Avian influenza: a review
PA Abdu, AM Wakawa, L Sa’Idu, JU Umoh
Nigerian Veterinary Journal , 2005,
Abstract:
Review of highly pathogenic avian influenza outbreaks in poultry in Zaria, Nigeria
AM Wakawa, L Sa'idu, PA Abdu, TM Joannis
Sokoto Journal of Veterinary Sciences , 2008,
Abstract: All the confirmed highly pathogenic avian influenza cases that were diagnosed in Zaria at the Veterinary Teaching Hospital, Ahmadu Bello University, Zaria, Nigeria, were reviewed in this study. The outbreaks occurred between the months of December, 2006 and March, 2007. The clinical signs and postmortem lesions were similar to those observed in avian influenza outbreaks elsewhere. It was observed that the cold windy harmattan condition, the addition of new birds into an already existing flock, the low compensation rate paid to farmers; and poor biosecurity measures on the affected farms might have contributed to the spread of the disease in Zaria and environs.
Salmonella Gallinarum Infection in Poultry Affected by Highly Pathogenic Avian Influenza Virus H5N1 in Nigeria
YG Dashe, HM Kazeem, PA Abdu, M Bello, SJ Dalis
Nigerian Veterinary Journal , 2010,
Abstract: Highly pathogenic avian influenza (HPAI) is a viral disease affecting almost all domestic and wild birds (Easterday et al., 1997; Alexander, 1999). The species of animals affected by avian influenza include birds, seal, whales, humans, horses and swine (Websters et al., 1992). Avian influenza virus belongs to the Family Orthomyxoviridae which include the genera influenza A, B and C. Avian influenza virus codes for 10 proteins including haemagglutinin (H), neuraminidase (N), protein matrix, RNP among others (Alexander, 1999; Swayne, 2003). There are 16 H and 9 N subtypes (Fouchier et al., 2005). Avian influenza depresses the host immune system thereby paving ways for opportunistic microbes to invade and exert an exacerbative effect resulting in high mortality in affected flocks (Aleksandr et al., 2004). Salmonella gallinarum is a Gram negative rod, non lactose fermenting organism of the Family Enterobacteriaceae. It is the etiologic agent of fowl typhoid which causes a serious threat to poultry industry particularly in tropical Latin America and many parts of Africa (Hall, 1977). The disease affects a variety of birds such as ducks, pheasants, quails, chickens, guinea fowls, turkeys and ostriches and it is a common problem in Nigeria (Oboegbulem et al., 1980). This study was aimed at isolating Salmonella gallinarum as well as highlighting the possible complicating role of the organism in natural outbreaks of HPAI (H5N1) that occurred in Nigeria.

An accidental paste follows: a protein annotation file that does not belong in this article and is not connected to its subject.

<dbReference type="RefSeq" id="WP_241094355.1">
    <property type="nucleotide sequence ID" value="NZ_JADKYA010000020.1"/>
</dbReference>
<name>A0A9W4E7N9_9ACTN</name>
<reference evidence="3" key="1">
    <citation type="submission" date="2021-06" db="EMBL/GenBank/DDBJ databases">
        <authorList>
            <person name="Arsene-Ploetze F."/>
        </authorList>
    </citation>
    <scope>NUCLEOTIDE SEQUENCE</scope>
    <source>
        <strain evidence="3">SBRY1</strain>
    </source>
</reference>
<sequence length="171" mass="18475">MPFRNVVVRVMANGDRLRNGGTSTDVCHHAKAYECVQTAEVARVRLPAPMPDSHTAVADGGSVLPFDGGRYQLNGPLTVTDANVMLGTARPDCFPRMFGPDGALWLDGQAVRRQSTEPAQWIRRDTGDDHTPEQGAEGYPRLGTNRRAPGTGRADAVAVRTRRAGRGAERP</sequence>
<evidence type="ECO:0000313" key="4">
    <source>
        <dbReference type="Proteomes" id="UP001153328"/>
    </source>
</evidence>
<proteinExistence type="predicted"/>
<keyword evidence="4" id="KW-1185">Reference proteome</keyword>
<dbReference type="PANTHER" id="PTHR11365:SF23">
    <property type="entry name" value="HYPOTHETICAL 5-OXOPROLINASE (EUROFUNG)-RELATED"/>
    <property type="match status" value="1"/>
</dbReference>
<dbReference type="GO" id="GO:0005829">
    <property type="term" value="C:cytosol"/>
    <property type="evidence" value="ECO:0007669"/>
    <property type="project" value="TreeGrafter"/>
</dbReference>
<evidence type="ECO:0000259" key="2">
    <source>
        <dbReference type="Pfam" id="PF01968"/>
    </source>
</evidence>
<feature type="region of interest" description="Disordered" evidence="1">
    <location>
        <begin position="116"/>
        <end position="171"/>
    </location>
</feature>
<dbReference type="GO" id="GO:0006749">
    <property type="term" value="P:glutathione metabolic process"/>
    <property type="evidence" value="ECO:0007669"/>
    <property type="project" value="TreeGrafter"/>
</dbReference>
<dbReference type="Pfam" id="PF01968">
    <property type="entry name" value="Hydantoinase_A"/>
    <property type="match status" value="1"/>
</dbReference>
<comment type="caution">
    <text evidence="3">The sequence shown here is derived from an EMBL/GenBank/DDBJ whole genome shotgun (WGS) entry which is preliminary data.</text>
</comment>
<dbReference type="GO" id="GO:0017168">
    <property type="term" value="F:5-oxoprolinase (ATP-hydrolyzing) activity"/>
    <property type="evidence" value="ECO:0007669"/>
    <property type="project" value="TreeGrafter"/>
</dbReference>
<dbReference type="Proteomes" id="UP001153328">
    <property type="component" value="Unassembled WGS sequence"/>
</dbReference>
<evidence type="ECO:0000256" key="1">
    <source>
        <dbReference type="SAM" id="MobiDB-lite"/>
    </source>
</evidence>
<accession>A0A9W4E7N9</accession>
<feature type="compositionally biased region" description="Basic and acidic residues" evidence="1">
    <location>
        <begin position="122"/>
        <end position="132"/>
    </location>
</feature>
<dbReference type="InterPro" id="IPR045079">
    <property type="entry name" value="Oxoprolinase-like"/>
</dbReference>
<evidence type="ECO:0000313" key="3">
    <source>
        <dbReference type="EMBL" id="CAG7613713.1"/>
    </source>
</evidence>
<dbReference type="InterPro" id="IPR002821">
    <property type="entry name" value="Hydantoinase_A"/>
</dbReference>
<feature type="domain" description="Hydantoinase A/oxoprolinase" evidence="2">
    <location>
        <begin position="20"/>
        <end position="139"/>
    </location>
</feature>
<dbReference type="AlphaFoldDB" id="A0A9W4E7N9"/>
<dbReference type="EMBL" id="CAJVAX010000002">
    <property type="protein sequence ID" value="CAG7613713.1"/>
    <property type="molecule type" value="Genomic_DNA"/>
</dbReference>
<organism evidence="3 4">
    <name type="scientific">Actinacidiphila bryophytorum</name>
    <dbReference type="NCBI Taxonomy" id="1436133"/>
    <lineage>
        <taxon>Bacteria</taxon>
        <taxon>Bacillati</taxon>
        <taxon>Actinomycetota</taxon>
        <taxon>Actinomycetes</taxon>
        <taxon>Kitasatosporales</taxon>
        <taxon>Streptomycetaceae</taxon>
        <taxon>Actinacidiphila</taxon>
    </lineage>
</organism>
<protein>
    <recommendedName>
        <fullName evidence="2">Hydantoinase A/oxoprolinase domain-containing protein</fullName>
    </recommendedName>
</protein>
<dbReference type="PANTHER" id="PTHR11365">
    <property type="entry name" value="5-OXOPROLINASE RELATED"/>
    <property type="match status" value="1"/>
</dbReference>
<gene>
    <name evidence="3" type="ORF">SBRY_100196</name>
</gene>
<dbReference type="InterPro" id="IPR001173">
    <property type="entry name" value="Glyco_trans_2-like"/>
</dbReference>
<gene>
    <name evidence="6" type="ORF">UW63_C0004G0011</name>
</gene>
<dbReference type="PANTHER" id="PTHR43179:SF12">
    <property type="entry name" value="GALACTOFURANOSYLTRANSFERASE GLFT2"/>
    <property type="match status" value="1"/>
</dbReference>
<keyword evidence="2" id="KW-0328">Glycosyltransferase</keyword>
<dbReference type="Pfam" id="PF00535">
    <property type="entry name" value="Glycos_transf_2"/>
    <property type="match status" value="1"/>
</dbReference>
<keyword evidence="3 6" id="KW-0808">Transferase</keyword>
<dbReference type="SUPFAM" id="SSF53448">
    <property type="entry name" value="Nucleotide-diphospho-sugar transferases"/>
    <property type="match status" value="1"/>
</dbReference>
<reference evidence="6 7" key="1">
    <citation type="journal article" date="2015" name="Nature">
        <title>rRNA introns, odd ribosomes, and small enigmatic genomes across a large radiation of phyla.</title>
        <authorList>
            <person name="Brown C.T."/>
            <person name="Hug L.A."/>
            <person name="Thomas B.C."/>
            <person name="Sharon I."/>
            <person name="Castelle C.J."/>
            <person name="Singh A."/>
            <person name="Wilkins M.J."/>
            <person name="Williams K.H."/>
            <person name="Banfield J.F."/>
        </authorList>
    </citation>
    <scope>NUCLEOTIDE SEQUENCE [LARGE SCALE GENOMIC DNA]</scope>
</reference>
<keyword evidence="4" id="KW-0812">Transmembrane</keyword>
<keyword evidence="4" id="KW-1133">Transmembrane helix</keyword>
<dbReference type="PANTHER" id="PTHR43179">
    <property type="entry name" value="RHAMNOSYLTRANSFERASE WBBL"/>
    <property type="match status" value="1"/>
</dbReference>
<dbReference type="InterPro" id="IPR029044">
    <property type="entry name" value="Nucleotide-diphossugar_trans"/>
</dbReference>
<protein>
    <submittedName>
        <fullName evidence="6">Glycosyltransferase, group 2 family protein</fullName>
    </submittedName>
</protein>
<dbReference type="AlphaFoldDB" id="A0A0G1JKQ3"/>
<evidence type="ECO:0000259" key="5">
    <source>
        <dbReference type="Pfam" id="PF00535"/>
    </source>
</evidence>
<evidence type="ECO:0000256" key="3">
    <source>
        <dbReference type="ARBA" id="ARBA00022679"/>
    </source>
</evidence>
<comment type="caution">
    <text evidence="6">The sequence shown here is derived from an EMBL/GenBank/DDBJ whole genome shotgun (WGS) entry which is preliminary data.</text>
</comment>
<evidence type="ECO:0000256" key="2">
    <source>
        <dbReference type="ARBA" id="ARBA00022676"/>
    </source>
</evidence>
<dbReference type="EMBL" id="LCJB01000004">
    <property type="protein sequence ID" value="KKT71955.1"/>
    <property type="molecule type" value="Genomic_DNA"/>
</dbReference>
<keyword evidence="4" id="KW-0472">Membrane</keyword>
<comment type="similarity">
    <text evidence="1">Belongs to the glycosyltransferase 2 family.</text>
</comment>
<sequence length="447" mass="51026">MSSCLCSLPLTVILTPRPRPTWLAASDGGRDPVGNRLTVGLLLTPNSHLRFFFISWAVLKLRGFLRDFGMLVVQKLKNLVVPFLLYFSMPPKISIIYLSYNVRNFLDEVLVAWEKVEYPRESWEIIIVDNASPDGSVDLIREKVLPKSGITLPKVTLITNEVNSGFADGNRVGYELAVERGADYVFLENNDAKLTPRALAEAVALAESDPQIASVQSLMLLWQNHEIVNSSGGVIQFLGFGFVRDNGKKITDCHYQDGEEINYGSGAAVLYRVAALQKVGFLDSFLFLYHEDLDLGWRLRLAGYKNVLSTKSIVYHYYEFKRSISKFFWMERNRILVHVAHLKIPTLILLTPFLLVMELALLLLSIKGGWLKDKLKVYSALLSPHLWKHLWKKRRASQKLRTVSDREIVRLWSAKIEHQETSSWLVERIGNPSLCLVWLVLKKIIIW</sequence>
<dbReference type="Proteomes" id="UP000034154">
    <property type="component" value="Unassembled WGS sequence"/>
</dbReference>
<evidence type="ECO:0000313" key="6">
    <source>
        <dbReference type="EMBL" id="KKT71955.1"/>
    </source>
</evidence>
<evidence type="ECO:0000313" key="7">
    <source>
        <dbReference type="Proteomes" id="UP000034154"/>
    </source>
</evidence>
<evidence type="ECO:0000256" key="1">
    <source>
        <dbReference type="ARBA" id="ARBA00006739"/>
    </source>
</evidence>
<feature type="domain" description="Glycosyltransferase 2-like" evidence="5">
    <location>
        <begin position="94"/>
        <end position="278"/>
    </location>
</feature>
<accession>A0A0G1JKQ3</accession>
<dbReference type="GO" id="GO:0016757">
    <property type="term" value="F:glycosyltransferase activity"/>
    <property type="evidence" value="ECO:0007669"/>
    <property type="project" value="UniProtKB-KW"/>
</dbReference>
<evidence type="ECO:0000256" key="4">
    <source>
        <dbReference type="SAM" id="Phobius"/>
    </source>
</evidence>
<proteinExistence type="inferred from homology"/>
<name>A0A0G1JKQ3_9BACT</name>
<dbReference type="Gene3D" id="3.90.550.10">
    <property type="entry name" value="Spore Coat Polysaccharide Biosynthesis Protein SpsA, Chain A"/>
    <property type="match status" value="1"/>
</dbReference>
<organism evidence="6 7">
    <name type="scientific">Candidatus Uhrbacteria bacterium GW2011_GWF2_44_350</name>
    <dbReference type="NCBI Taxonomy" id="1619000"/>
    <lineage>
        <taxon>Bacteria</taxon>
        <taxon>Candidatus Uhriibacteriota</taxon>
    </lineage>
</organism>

Vaccination with newcastle disease vaccines strain i2 and lasota in commercial and local chickens in Plateau State Nigeria
U Musa, PA Abdu, UM Mera, PE Emmenna, MS Ahmed
Nigerian Veterinary Journal , 2010,
Abstract: Vaccination trials and comparative immunogenicity study using Newcastle disease vaccine strain I2 (NDVI2) and NDV La Sota administered to commercial and local chickens through intraocular (i/o), intramuscular (i/m), drinking water (dw), untreated sorghum, parboiled sorghum, sorghum coated with gum Arabic or commercial chick mash feed as vaccine carriers was conducted. Newcastle disease vaccine strain I2 and NDV La Sota vaccines provided protection to commercial and local chickens vaccinated through i/o, i/m or dw. No significant difference (P.0.05) was observed in the antibody titre of commercial or local chickens vaccinated with either NDVI2 or NDV La Sota vaccines administered via commercial feed, parboiled sorghum, parboiled sorghum coated with gum Arabic and untreated sorghum. NDVI2 or NDV La Sota vaccines administered through commercial feed, parboiled sorghum, parboiled sorghum coated with gum Arabic and untreated sorghum gave no or limited protection (0-22%) to the birds when challenged with a local strain of velogenic viscerotropic Newcastle disease virus Kudu 113 strain. It was concluded that the vaccine carriers used in this study were not suitable for delivery of NDVI2 or NDVS La Sota vaccines to local or commercial chickens.